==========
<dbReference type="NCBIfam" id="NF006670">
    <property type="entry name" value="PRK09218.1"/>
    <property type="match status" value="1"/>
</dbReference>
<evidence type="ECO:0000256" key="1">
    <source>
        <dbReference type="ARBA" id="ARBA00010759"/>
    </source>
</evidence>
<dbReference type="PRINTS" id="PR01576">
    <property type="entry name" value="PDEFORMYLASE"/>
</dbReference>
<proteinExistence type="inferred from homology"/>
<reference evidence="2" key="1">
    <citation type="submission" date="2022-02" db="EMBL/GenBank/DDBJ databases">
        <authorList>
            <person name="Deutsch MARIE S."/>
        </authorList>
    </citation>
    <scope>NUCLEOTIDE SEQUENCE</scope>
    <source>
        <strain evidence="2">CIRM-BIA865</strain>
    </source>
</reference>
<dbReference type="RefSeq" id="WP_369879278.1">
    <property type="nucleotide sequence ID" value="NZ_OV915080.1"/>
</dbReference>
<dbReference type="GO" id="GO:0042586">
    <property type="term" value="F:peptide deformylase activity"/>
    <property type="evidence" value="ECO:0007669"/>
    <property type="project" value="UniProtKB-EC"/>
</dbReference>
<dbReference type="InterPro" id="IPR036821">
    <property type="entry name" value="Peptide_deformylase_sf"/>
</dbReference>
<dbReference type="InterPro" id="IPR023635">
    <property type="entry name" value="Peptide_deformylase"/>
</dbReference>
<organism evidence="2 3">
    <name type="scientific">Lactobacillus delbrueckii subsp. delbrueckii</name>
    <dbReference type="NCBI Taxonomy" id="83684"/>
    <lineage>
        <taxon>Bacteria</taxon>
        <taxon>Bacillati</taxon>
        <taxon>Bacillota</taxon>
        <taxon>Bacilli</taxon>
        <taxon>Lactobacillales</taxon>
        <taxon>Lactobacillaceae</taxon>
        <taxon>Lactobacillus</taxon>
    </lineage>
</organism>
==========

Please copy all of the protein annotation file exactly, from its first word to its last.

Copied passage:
<dbReference type="NCBIfam" id="NF006670">
    <property type="entry name" value="PRK09218.1"/>
    <property type="match status" value="1"/>
</dbReference>
<evidence type="ECO:0000256" key="1">
    <source>
        <dbReference type="ARBA" id="ARBA00010759"/>
    </source>
</evidence>
<dbReference type="PRINTS" id="PR01576">
    <property type="entry name" value="PDEFORMYLASE"/>
</dbReference>
<proteinExistence type="inferred from homology"/>
<reference evidence="2" key="1">
    <citation type="submission" date="2022-02" db="EMBL/GenBank/DDBJ databases">
        <authorList>
            <person name="Deutsch MARIE S."/>
        </authorList>
    </citation>
    <scope>NUCLEOTIDE SEQUENCE</scope>
    <source>
        <strain evidence="2">CIRM-BIA865</strain>
    </source>
</reference>
<dbReference type="RefSeq" id="WP_369879278.1">
    <property type="nucleotide sequence ID" value="NZ_OV915080.1"/>
</dbReference>
<dbReference type="GO" id="GO:0042586">
    <property type="term" value="F:peptide deformylase activity"/>
    <property type="evidence" value="ECO:0007669"/>
    <property type="project" value="UniProtKB-EC"/>
</dbReference>
<dbReference type="InterPro" id="IPR036821">
    <property type="entry name" value="Peptide_deformylase_sf"/>
</dbReference>
<dbReference type="InterPro" id="IPR023635">
    <property type="entry name" value="Peptide_deformylase"/>
</dbReference>
<organism evidence="2 3">
    <name type="scientific">Lactobacillus delbrueckii subsp. delbrueckii</name>
    <dbReference type="NCBI Taxonomy" id="83684"/>
    <lineage>
        <taxon>Bacteria</taxon>
        <taxon>Bacillati</taxon>
        <taxon>Bacillota</taxon>
        <taxon>Bacilli</taxon>
        <taxon>Lactobacillales</taxon>
        <taxon>Lactobacillaceae</taxon>
        <taxon>Lactobacillus</taxon>
    </lineage>
</organism>